communication updates on the progress of the league.
NHS organisations may wish to develop their own specific website to promote their
own league. Alternatively, you could request for your organisation to advertise
events through the main website or use free social networking sites to reach further
audiences. Please see our guidance pack on the website for more information on
Kit & equipment – start purchasing equipment. Look on internet sites
for cheaper deals. Bibs, Balls, whistles and so on can either be purchased
locally or provided by the regional netball officer.
nt of people and budg
De pending on the amou n additional
take into consideratio
uipment to suit. Also hearing
eq ose with any visual or
facto rs which may help th need for eight
ple of what you may
diffi culties. Here is an exam
to ten netball
rchase between eight
• If using four courts, pu ightly coloured.
balls. Ensure these ar ople can locate easily
• Identify each court separately so pe gs are brightly
flags? If so, ensure fla
maybe cone off with
coloured. eryone can hear
aphone to ensure ev
• An air horn and meg l timer is used.
s well when a centra
efficiently. This work tures onto.
is available to write fix
• Ensure a white board
Medical cover – there needs to be at least one person available to cover any
first aid needs which could be an A&E doctor from the Trust or the St John
Ambulance Service. It is unwise to assign a player to be responsible for this.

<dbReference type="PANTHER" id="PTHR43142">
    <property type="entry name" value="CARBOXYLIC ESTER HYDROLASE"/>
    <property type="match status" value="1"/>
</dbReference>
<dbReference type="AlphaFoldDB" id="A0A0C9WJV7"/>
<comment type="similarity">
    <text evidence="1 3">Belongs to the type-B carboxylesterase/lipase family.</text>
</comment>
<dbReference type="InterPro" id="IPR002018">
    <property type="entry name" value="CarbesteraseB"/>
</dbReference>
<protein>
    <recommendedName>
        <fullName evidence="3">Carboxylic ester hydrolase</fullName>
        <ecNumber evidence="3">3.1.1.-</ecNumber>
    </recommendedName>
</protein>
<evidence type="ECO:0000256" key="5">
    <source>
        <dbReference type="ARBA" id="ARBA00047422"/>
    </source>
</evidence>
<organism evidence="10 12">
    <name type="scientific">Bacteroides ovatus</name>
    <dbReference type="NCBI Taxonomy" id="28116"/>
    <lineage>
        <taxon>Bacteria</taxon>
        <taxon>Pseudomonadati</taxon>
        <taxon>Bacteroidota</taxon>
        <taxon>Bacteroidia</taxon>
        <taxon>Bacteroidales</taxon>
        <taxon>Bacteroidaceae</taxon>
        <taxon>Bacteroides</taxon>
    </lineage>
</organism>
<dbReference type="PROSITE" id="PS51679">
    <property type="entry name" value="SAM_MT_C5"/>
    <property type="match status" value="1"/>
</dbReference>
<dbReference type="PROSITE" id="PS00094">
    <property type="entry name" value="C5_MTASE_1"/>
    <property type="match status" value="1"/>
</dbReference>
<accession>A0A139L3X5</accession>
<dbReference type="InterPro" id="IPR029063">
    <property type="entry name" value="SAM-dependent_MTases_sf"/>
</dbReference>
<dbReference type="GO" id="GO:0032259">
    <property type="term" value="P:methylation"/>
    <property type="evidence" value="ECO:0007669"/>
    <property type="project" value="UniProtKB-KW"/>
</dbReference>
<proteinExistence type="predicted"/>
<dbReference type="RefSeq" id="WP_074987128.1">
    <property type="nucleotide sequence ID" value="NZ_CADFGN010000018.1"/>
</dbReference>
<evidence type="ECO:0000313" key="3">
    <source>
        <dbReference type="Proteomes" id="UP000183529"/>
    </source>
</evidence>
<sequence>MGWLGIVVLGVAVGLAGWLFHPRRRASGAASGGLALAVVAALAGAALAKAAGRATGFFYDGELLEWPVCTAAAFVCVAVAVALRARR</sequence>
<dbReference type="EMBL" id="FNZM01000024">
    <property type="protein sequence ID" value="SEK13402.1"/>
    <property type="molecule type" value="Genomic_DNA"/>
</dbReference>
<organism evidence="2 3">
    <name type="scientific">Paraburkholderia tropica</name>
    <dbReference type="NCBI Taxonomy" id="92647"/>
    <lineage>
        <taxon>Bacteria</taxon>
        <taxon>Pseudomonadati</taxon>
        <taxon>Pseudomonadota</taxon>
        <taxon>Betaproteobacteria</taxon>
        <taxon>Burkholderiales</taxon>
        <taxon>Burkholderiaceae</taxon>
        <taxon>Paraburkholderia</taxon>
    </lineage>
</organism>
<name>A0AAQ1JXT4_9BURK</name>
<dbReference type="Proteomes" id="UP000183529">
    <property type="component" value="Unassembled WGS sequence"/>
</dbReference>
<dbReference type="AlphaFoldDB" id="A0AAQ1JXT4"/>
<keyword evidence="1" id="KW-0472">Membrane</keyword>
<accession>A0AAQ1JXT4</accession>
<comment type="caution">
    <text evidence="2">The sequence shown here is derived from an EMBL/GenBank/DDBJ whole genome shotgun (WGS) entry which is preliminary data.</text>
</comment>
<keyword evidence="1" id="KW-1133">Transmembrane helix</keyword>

Heart of England’s work and well-being team issues a health and well-being survey
prior to games (see website for example). This ensures players are fit to play and
are aware of any health related problems which could stop them from doing so.
It also acts as a preliminary initiative to discover if staff highlight any issues such as
mental health, disabilities or even issues such as smoking, as the team could then
offer support throughout the league and ensure the league is organised to its best.
Medical Disclaimer – although netball is a non contact sport, players play at their
own risk and individual health organisations cannot accept liability for any injury,
loss or damage arising from participating. Individual personal accident cover should
be purchased if required.
Taster session – arrange details for the taster session. A taster session is a useful
way of introducing new players to the rules of the game. This can be done outdoors
or indoors if needed. In 2010, the Heart of England taster evening was hosted by
England Netball who played a demonstration game of netball. Players were then
invited to take part within the existing structure of the team which allowed the
games to continue and new players to get involved without the game breaking
Written copies of the rules of netball can be distributed at this point, along with